But I think I finally have it right now.

The next problem which I think I have solved is the way the clues are recorded for the player on the data sheet. Back when it was simply "fishin' for 'recks," I just had a data sheet with a copy of the map, and a player could mark up multiple maps for each wreck he was currently involved in hunting for. It worked, but I wasn't happy with it, and I never could come up with a better solution. However, with the new DaVinci Code-styling of the game, which involves three different "stages" of hunting and piecing together clues each with it's own slightly different approach of clue gathering, the simple map marking technique won't work.

And so I've come up with a two sheet solution. The first sheet to the left here is a data grid for each of the three stages, cross-referencing the important information that is gleaned from clues.

The top part is the ultimate goal of finding a gate. This is done by combining artifact cards (of which there are three types, A,B, and C). Each set of artifacts reveal a clue data point to the location of a gate. Two or three of these data points will reveal the gate location.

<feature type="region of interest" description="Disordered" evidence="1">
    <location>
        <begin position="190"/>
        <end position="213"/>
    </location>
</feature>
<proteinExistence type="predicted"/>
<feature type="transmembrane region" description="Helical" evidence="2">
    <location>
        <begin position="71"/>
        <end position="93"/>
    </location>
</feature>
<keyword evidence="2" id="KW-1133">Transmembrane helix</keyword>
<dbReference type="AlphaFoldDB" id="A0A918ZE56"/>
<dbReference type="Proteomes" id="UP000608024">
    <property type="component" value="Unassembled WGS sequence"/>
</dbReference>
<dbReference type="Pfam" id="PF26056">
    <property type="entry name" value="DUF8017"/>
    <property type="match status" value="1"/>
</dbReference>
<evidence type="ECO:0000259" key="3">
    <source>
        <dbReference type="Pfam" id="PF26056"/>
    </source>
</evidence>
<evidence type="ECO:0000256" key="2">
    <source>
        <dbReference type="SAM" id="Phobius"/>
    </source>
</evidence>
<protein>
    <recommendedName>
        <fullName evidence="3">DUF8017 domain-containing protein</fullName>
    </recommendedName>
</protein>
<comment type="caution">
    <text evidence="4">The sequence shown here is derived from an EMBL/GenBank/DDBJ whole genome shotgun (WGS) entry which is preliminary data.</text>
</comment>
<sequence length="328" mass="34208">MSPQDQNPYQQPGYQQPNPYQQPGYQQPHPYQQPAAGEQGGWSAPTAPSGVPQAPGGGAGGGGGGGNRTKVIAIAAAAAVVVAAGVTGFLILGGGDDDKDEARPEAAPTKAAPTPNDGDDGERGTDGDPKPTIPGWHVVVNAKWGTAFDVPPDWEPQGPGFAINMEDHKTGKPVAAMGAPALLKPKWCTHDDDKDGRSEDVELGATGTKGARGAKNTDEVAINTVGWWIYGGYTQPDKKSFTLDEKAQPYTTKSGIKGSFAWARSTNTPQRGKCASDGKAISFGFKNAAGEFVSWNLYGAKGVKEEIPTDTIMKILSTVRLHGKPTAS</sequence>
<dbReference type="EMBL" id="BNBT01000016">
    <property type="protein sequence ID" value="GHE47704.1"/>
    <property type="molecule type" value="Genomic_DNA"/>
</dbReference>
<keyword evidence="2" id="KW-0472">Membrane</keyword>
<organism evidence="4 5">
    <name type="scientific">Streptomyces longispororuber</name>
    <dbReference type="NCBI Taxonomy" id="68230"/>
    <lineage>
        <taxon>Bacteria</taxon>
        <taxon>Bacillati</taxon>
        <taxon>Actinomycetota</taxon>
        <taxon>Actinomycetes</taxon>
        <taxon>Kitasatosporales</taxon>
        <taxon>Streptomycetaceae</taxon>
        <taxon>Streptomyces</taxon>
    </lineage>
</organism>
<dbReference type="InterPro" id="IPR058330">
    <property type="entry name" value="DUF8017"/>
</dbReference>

The middle part is for shipwreck searching. Shipwrecks are located by directional vectors from each of the five cities, plus a depth rating. By triangulating enough of these data points, you can find a shipwreck.

And the bottom part is for locating which shipwreck an artifact is on. Each city has a different combination of buildings. And researching an artifact in a city will reveal that shipwreck, or give you a building of the city that can reveal the shipwreck's name.

Page two over here on the left is a simple representation of the map and the important data points for triangulating the clues, and a list of actions the player can take.

By folding page two (the map page) in half inward, a player can create a "cover" in order to keep page 1 secret (also folded in half). Page 1 is folded outward, so that the data grids are on "both sides" of the half-sized page of paper, and allows for easy flip access to both halves, and easy cross-referencing of the data grid to the map. Of course, the map can also be used for taking notes.

At least, in theory, this all seems to work well. It's up to the unforgiving world of playtesting to see if actually unfolds as well as it does in my mind.